A hoard of silver coins dating to the Hasmonean period (126 BCE) was exposed in April in an archaeological excavation the Israel Antiquities Authority is currently conducting near Modi‘in, with the participation of local youth. The excavation is being carried out prior to the construction of a new neighborhood, at the initiative of the Modi‘in-Maccabim-Re‘ut municipality. The treasure was hidden in a rock crevice, up against a wall of an impressive agricultural estate that was discovered during the excavation there.
According to Avraham Tendler, director of the excavation on behalf of the Israel Antiquities Authority, “This is a rare cache of silver coins from the Hasmonean period comprised of shekels and half-shekels (tetradrachms and didrachms) that were minted in the city of Tyre and bear the images of the king, Antiochus VII and his brother Demetrius II. The cache that we found is compelling evidence that one of the members of the estate who had saved his income for months needed to leave the house for some unknown reason. He buried his money in the hope of coming back and collecting it, but was apparently unfortunate and never returned. It is exciting to think that the coin hoard was waiting here 2,140 years until we exposed it”.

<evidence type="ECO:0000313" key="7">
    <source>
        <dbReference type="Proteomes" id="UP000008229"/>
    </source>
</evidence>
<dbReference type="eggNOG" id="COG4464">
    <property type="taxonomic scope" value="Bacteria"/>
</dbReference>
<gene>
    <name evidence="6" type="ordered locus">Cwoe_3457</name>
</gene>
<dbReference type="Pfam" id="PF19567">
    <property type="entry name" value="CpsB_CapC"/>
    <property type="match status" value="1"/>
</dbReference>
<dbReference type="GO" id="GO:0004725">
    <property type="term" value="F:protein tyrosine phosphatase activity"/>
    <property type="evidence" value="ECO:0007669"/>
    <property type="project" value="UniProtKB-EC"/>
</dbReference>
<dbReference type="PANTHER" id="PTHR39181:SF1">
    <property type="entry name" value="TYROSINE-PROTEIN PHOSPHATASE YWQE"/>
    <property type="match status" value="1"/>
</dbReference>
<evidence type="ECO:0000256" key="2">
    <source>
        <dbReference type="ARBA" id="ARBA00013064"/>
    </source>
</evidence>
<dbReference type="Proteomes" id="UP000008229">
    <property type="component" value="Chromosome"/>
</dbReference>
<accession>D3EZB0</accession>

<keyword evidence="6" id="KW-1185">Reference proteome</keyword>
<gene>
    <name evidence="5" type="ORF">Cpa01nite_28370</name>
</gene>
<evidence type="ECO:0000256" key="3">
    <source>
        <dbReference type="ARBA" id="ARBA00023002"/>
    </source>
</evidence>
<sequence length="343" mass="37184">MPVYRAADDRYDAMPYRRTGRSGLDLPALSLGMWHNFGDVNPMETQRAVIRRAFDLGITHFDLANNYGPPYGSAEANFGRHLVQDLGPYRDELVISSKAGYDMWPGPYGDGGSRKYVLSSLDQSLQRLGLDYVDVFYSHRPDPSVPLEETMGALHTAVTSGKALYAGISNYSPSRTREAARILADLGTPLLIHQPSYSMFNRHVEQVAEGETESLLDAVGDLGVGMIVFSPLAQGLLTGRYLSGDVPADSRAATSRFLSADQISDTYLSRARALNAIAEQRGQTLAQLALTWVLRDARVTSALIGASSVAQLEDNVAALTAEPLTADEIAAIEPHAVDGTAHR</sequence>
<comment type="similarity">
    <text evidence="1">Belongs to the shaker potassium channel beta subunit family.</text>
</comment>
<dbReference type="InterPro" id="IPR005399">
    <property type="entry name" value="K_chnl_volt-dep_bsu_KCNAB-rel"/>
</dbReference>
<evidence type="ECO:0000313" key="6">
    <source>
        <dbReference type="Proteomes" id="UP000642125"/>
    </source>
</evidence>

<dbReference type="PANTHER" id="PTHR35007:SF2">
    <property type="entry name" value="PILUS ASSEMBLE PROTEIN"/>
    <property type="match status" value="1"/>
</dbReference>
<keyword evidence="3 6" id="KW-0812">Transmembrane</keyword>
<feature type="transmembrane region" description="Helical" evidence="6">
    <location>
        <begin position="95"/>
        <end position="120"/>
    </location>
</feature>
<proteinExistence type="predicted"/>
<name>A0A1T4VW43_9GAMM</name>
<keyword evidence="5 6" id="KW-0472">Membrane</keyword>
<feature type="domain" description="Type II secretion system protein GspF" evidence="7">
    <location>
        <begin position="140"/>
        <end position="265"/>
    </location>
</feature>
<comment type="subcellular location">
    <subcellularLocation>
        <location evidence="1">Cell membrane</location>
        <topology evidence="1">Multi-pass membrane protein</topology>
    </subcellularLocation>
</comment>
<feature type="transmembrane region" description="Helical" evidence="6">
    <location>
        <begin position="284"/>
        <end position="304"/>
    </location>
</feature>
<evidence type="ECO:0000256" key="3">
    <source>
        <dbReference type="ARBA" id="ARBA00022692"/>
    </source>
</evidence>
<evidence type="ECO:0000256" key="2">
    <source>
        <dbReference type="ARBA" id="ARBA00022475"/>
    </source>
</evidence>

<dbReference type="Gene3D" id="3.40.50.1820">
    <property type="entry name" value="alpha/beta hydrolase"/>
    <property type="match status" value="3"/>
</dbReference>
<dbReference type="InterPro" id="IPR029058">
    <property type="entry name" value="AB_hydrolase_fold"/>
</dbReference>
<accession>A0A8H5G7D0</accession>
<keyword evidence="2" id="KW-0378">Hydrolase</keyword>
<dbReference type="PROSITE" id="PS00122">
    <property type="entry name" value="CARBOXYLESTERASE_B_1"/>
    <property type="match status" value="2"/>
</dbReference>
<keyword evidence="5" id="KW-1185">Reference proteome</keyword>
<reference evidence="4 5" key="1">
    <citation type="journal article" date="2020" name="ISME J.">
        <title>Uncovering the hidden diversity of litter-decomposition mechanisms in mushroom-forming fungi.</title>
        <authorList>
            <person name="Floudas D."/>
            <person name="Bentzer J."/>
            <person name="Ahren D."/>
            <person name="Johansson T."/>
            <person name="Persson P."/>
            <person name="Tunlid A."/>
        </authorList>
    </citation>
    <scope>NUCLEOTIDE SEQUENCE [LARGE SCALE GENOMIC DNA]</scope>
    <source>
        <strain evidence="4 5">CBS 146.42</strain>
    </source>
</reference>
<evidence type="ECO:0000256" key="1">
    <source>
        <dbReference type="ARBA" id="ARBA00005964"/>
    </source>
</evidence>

According to Dr. Donald Tzvi Ariel, the head of the Coin Department at the Israel Antiquities Authority, “The cache, which consists of 16 coins, contains one or two coins from every year between 135–126 BCE, and a total of nine consecutive years are represented. It seems that some thought went into collecting the coins, and it is possible that the person who buried the cache was a coin collector. He acted in just the same way as stamp and coin collectors manage collections today”.